Or so it would seem… Following this week’s lecture on the rise of hyperlocal blogging as a low-cost, far-reaching mode of online journalism, I did a search for South Devon hyperlocal blogs on Google.
Most of the maps detailing the whereabouts of hyperlocal sites show a significant blank spot around the South Hams area of Devon, where I used to work as a local reporter. Even Northcliffe, the producers of the bigger local and regional newspapers in the area, with their 23 local sites launched last year, had a significant gap in their site map.
Here is the South Hams:
Clearly plenty happens here, and I’m not just saying that as a former reporter for the area. Local papers have crumbled elsewhere while South Hams Newspapers is still going strong… So why has the 21st century still not quite reached the area in terms of futuristic journalism?
Maybe it’s because the average reader profile of the local paper does not match the profile of a person who would look for their news on a hyperlocal website. Maybe it’s because not enough people in the area are ‘media-savvy’ enough to know what hyperlocal journalism could offer…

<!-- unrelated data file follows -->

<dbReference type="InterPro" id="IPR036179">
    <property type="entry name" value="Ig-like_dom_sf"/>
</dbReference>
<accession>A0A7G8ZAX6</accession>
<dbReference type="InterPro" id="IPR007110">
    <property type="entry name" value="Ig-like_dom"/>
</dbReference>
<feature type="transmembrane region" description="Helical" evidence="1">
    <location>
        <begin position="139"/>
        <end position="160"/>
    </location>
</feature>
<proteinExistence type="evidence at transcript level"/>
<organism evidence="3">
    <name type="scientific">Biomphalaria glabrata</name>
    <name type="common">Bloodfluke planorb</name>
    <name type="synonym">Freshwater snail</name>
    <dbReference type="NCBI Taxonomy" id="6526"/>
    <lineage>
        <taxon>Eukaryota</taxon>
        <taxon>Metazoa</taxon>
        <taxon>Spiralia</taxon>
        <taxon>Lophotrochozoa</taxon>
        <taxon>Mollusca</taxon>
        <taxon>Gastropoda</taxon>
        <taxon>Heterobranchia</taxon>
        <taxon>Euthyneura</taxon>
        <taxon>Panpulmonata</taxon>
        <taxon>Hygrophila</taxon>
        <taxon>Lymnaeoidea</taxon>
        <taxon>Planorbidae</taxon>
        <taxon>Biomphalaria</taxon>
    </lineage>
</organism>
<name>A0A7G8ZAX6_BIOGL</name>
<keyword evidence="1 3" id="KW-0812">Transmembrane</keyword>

The appetite for local news has not changed. What has changed is the nationwide appetite for local newspapers. Surely this means, then, that it is just a matter of time before places like the South Hams, or from the looks of things, the majority of Ireland, begin to spring hyperlocal sites. A huge benefit is that it brings the whole community together into one place, from which they can spray off into whatever they care about the most. As I’ve said previously on this blog, a huge part of local journalism is feedback from your consumer – hyperlocal sites have the potential to merge consumer with journalist, community with stories, reading with commentary. It raises the bar without reducing the emphasis on the beauty of local news’ relevance to the average person.
As for the South Hams… Well, no doubt we’ll get there in the end.